Category Archives: To report

Was your ride late?

“Chicago Sues Uber For Lag in Reporting Data Hack,” The Wall Street Journal, November 28, 2017 B4.  Following the disclosure of the year-old breach of 57 million accounts, Uber is sued for consumer fraud and deceptive business practices, among other things.

There is the breach.  And then your response to the breach.  And then the regulators’ and the customers’ and the shareholders’ response to the breach.

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Filed under Communications, Compliance, Controls, Corporation, Directors, Duty, Duty of Care, Employees, Governance, Information, Internal controls, Investor relations, IT, Oversight, Protect assets, Security, Supervision, To report, Value

Wells Fargo, continued, again

“Wells Fargo Bankers, Chasing Bonuses, Overcharged Clients,” The Wall Street Journal, November 28, 2017 A1.  Only 35 of 300 companies had been charged only what they had agreed to.  Four foreign-exchange bankers fired.

Who is surprised?  The culture at the company was potentially fatally defective.

Why hasn’t the Board been held liable?  The directors utterly failed in their fiduciary duties.

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Filed under Board, Compliance, Compliance, Compliance Verification, Controls, Corporation, Culture, Culture, Directors, Duty, Duty of Care, Employees, Governance, Internal controls, Oversight, Oversight, Protect assets, To report

Another one bites the dust

“Steinhoff’s CEO Resigns Amid Accounting Probe,” The Wall Street Journal December 7, 2017 B3.  Off-balance sheet accounting leads to resignation of CEO of parent company of Sleepy’s (a mattress brand), and a drop of 62% in share value.

Where was the Board?  Where were the auditors?  Trying out the company product?

Who pays the price of management’s failure?

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Nissan, too

“Nissan Report Faults Management,” The Wall Street Journal, November 18, 2017 B3. Factory workers falsified inspection data.  Nissan recalls 1.2 million vehicles.  Did management press too hard when setting targets?

Everyone on the manufacturing floor knew the inspections were being done by under-qualified workers, and hid it from the inspectors.  Management was clueless.  Practice was the norm for nearly 30 years.

Would your culture allow this to happen in your company?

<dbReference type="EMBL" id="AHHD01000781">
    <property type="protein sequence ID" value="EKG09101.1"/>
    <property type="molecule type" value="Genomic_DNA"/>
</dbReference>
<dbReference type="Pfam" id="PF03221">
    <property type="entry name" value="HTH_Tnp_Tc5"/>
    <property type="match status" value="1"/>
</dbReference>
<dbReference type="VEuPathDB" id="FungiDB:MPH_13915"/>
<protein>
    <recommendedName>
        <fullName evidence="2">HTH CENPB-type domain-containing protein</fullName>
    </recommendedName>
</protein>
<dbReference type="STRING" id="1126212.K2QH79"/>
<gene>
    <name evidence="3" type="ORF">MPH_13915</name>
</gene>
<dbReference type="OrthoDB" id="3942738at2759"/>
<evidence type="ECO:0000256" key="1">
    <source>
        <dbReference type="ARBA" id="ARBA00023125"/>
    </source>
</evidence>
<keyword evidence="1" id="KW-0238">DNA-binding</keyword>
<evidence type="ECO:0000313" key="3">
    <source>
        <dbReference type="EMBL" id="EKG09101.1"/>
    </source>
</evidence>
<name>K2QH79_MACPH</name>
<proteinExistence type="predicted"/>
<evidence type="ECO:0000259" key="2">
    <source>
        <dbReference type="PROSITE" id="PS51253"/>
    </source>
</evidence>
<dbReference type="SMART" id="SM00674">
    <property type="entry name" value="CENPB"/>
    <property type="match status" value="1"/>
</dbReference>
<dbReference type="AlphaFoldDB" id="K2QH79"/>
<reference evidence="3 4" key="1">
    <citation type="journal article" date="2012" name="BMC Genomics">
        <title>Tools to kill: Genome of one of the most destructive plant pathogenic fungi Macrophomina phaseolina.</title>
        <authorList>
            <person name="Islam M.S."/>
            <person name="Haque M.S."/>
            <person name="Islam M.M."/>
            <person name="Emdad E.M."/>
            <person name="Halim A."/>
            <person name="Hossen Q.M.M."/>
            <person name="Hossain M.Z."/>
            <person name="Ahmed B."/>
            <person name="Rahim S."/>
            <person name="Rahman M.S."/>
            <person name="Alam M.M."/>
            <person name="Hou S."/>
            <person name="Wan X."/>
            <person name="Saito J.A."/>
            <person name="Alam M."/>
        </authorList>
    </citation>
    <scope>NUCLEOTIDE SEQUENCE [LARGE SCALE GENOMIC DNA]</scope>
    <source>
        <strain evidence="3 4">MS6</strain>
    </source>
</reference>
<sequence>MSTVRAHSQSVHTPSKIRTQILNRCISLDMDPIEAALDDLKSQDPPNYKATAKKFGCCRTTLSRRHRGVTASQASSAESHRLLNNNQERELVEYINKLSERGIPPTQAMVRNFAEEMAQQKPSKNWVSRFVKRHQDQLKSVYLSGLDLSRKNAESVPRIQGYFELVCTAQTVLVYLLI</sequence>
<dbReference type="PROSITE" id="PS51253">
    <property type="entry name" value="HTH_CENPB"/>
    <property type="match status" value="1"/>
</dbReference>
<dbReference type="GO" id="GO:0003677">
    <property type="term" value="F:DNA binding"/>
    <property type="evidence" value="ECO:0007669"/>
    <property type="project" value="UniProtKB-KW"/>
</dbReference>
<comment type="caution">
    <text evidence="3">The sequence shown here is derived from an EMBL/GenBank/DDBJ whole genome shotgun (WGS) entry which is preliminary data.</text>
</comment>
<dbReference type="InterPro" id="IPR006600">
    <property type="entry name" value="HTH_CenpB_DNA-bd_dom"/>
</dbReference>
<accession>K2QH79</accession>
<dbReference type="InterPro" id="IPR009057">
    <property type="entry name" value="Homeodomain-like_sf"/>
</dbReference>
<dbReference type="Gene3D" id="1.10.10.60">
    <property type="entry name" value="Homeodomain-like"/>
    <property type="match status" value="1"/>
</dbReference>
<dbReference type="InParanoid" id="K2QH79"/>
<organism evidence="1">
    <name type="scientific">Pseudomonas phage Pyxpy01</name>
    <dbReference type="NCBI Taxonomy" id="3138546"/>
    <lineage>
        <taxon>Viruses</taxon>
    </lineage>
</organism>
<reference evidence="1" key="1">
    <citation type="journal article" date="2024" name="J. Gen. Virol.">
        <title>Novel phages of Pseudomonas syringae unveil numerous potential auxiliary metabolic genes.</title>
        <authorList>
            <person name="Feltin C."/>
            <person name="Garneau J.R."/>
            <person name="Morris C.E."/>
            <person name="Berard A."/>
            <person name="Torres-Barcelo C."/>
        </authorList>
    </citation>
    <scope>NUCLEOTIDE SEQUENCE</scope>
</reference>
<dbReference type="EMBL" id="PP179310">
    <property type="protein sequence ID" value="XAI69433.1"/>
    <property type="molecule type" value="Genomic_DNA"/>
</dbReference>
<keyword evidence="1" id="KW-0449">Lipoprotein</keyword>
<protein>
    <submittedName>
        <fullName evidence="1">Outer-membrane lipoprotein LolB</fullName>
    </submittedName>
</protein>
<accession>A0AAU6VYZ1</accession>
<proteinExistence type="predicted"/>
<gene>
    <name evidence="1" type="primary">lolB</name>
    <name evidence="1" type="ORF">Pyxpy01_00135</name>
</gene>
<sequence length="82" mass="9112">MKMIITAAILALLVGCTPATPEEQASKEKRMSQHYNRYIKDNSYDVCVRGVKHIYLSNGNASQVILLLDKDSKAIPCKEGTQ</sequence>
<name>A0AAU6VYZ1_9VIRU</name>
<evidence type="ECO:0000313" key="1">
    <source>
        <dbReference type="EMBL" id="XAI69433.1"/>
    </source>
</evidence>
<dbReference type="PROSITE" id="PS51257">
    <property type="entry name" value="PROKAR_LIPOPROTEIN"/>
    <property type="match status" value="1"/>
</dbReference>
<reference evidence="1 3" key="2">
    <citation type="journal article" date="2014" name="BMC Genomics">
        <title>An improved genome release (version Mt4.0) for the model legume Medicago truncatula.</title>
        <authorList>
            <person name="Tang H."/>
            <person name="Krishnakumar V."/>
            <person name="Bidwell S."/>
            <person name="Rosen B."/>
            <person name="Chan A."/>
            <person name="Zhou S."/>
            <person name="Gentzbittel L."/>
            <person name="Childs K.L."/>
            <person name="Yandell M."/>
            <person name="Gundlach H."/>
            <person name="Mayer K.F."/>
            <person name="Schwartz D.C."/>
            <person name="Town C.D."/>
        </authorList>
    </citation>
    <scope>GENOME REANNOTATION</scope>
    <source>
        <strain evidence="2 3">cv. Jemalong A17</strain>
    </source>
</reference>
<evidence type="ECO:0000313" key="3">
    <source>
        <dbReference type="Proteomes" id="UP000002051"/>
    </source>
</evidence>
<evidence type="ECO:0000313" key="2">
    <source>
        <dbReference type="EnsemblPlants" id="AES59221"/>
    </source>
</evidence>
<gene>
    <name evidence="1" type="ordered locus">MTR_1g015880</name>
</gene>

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The hits just keep on coming

“Faked Data at Issue Again in Japan,” The Wall Street Journal, November 25, 2017 B1.  Mitsubishi Materials continued to ship car, plane, and power-plant parts to 200 customers (including in the US) while factory workers were fudging quality data on rubber gaskets and copper products.  As is common, they sat on the news for a while.

This follows similar stories about Kobe Steel and Nissan Motors.  So much for the much-vaunted quality initiatives in Japan.  These types of problems “have deep roots in Japan Inc.’s governance problems,” which rely on decentralized and largely independent operations.

If there’s a problem somewhere else in your industry, you probably have it, too;  you just haven’t found it yet.

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Filed under Accuracy, Board, Compliance, Controls, Corporation, Culture, Data quality, Directors, Duty, Duty of Care, Employees, Governance, Internal controls, Managers, Oversight, Protect assets, Supervision, To report, Vendors

Keeping secrets

“SEC Accuses Long Island Town of Fraud,” The Wall Street Journal, November 24, 2017 B11.  SEC alleges town failed to tell bondholders about special loan deals.  Town feels victimized, as the town board didn’t know of the special deals.

If you have a duty to disclose certain information, and don’t disclose it, that is called either “failure to disclose” or “fraud.”  Or a failure of management.  There are certain things that, as a director, you are supposed to know.

Board members are fiduciaries.

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Filed under Accuracy, Board, Communications, Compliance, Compliance, Corporation, Data quality, Directors, Duty, Duty of Care, Governance, Inform market, Inform shareholders, Investor relations, Oversight, Supervision, To report, Value

After a Whistleblower

“Whistleblower Alert Scrutinized,” The Wall Street Journal, November 24, 2017 B6.  A year ago, the CEO gets a letter from an employee saying the company is committing fraud by overstating some metrics.  Investors are later told the allegations are without merit, and invest $500 million.  Now the investors are suing.  We’re told that that suit is without merit, even though it looks like some metrics were overstated.

How do you handle continuing to operate your business after a whistleblower puts you on notice of potential wrongdoing?  What audiences do you need to communicate with?  Shareholders, government regulators, lenders, employees, others?  What can you say without stumbling over an inconvenient truth or two?

 

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Filed under Accuracy, Board, Communications, Compliance, Compliance, Corporation, Data quality, Directors, Duty, Duty of Care, Employees, Governance, Inform market, Inform shareholders, Investor relations, Lawyers, Protect assets, To report